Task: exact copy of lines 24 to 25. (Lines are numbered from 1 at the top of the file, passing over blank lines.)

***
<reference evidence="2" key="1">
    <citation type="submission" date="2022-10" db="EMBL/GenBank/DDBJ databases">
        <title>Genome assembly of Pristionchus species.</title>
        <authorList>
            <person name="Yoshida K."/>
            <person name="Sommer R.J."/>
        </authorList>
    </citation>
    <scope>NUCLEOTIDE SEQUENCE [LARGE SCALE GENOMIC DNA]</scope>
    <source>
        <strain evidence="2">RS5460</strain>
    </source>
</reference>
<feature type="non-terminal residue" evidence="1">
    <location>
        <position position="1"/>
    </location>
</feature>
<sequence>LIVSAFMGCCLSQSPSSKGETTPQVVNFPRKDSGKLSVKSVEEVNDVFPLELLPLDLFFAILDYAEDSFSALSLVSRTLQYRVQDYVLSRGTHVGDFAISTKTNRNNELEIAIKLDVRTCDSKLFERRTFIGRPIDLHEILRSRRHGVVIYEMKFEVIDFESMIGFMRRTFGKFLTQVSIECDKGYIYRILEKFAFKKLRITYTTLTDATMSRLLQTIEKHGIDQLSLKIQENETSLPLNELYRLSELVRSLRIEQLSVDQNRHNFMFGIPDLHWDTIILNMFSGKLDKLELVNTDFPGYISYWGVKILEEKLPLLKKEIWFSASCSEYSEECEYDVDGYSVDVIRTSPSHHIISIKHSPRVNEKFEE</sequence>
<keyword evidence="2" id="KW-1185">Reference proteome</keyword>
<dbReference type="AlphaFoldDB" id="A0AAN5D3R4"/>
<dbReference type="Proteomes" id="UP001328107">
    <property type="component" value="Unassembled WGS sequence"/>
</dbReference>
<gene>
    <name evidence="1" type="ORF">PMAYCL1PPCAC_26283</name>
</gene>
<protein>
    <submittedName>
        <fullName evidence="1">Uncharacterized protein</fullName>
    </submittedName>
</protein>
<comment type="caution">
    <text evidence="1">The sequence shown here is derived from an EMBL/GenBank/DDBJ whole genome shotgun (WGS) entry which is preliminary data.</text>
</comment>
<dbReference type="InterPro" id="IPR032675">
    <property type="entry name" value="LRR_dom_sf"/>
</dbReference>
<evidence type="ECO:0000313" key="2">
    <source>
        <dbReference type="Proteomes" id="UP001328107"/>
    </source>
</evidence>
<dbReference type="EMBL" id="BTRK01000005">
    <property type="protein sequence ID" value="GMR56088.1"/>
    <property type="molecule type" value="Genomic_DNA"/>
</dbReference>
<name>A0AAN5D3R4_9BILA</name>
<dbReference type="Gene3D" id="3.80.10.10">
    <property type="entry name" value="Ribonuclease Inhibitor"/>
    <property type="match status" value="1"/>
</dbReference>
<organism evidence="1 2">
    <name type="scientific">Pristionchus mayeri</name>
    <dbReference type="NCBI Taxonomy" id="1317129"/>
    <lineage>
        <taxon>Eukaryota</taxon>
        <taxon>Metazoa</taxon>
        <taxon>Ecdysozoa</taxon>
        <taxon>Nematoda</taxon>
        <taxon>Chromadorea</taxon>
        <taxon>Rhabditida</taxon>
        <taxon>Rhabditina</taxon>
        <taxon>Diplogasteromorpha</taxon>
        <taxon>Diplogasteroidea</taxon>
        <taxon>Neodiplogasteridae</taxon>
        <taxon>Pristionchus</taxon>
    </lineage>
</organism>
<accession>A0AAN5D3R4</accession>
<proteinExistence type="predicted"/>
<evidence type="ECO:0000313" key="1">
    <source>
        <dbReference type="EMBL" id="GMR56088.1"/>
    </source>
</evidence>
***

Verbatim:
</dbReference>
<gene>